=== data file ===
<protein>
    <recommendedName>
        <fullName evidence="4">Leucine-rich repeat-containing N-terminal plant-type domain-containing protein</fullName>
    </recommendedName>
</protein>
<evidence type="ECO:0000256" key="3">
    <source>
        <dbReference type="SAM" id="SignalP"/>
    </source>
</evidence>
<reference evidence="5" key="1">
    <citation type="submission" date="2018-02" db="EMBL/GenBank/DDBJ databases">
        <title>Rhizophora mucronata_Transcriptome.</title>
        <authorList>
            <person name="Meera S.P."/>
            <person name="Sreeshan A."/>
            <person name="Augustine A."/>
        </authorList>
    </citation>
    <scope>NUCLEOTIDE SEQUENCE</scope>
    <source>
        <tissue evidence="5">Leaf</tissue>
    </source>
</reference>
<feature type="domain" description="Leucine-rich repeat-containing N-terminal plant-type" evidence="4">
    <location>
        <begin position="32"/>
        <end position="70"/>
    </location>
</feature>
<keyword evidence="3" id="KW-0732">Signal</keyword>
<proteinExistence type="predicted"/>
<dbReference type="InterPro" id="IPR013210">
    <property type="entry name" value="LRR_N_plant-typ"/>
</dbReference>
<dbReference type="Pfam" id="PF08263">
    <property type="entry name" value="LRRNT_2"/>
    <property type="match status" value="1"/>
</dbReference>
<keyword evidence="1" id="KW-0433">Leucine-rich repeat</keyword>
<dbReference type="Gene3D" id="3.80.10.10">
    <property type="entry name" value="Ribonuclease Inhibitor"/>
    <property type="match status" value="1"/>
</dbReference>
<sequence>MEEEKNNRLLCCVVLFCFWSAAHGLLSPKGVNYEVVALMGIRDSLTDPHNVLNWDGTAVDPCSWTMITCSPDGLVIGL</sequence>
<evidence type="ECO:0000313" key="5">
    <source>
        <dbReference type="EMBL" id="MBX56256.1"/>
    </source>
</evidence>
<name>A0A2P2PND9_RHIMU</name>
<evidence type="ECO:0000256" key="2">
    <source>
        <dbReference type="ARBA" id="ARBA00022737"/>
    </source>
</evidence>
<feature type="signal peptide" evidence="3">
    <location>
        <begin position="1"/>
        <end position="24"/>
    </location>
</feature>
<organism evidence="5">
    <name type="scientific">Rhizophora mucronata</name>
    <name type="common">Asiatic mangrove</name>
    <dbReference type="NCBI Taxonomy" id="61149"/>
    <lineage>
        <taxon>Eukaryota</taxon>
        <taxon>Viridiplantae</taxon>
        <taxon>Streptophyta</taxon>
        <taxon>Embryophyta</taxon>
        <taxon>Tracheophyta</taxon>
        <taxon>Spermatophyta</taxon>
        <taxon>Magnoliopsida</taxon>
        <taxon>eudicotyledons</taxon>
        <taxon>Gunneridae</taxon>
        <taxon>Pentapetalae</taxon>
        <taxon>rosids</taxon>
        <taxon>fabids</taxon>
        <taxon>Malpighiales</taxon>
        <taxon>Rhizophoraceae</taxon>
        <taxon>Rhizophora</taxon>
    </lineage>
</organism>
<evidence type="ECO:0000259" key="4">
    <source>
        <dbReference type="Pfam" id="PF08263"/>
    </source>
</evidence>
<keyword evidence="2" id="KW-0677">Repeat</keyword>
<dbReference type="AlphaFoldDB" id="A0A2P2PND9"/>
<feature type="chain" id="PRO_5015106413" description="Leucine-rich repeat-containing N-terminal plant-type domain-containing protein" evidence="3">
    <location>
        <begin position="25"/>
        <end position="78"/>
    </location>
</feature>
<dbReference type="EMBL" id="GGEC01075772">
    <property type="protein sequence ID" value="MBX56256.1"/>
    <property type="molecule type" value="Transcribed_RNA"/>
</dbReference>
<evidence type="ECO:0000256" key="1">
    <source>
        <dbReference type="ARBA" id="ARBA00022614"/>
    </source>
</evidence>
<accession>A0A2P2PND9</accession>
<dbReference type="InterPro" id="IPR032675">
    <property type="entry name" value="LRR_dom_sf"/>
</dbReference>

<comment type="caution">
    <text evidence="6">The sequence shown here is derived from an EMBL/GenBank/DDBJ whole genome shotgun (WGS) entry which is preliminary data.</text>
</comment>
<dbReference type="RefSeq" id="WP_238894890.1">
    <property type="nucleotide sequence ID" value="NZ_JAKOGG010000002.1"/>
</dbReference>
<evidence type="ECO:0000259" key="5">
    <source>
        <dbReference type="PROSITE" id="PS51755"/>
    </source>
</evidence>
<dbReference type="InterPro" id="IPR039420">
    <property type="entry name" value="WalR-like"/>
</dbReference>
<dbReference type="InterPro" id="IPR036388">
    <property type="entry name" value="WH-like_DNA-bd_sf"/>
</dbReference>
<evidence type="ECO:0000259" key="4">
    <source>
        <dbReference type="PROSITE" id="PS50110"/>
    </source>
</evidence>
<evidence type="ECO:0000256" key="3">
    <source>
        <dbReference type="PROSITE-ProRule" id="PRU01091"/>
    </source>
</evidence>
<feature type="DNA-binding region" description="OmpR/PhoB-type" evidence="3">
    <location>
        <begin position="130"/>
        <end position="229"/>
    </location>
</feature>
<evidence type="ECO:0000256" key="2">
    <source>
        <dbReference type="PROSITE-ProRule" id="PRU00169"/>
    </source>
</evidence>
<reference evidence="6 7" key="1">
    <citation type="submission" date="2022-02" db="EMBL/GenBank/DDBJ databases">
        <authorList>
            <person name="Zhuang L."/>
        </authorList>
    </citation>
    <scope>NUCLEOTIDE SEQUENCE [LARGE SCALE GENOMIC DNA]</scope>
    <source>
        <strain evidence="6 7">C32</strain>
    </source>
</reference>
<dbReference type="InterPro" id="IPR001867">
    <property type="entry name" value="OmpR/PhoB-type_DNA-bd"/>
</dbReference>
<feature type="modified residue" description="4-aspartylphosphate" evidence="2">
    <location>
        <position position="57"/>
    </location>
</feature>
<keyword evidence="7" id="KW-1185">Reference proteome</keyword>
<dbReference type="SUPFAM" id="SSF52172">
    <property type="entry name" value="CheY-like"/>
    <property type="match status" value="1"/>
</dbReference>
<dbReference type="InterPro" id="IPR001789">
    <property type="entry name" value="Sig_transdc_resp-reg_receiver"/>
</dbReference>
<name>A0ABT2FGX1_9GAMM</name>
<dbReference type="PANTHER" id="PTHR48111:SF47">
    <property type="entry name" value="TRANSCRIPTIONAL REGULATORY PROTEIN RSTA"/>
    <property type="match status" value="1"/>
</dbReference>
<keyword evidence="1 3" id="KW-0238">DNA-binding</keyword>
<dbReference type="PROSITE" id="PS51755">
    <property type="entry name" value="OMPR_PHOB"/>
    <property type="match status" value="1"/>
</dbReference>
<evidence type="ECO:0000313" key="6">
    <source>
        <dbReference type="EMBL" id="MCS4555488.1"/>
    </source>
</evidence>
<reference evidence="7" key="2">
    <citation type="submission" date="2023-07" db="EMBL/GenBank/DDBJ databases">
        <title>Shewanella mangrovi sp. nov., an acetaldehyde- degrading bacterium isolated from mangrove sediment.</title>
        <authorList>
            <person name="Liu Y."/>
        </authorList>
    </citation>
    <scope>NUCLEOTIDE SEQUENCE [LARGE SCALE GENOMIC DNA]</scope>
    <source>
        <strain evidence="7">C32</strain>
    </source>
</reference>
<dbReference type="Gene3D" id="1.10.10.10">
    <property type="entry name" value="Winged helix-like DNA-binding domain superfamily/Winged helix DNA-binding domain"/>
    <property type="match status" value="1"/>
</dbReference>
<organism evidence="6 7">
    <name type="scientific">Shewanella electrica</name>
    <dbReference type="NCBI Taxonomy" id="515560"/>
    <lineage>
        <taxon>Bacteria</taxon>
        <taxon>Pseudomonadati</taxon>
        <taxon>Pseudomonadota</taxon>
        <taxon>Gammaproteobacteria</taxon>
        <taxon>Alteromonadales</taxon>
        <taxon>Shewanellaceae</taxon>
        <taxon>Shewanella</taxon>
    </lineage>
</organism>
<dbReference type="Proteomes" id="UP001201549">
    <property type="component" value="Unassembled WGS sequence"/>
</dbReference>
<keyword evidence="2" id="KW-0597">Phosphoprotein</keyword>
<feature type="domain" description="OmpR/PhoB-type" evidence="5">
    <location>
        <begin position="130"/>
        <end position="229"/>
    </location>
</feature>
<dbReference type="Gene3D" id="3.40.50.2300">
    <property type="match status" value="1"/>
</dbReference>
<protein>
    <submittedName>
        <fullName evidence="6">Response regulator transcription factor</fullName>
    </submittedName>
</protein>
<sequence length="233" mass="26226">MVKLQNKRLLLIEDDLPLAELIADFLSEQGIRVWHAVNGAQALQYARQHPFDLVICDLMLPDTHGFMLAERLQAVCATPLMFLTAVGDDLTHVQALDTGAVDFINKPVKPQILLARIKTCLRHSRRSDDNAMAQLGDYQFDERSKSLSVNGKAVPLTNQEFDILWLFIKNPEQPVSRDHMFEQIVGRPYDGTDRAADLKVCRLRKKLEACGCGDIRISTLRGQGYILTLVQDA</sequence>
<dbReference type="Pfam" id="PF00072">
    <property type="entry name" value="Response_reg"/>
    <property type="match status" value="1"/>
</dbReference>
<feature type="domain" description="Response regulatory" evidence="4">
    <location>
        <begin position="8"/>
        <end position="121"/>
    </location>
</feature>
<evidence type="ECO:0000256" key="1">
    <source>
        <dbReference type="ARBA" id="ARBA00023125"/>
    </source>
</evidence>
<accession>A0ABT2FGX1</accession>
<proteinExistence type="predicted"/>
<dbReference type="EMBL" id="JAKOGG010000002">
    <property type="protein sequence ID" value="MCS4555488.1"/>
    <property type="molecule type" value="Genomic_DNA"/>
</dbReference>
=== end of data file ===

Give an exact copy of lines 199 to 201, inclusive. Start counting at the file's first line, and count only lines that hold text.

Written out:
    <source>
        <strain evidence="7">C32</strain>
    </source>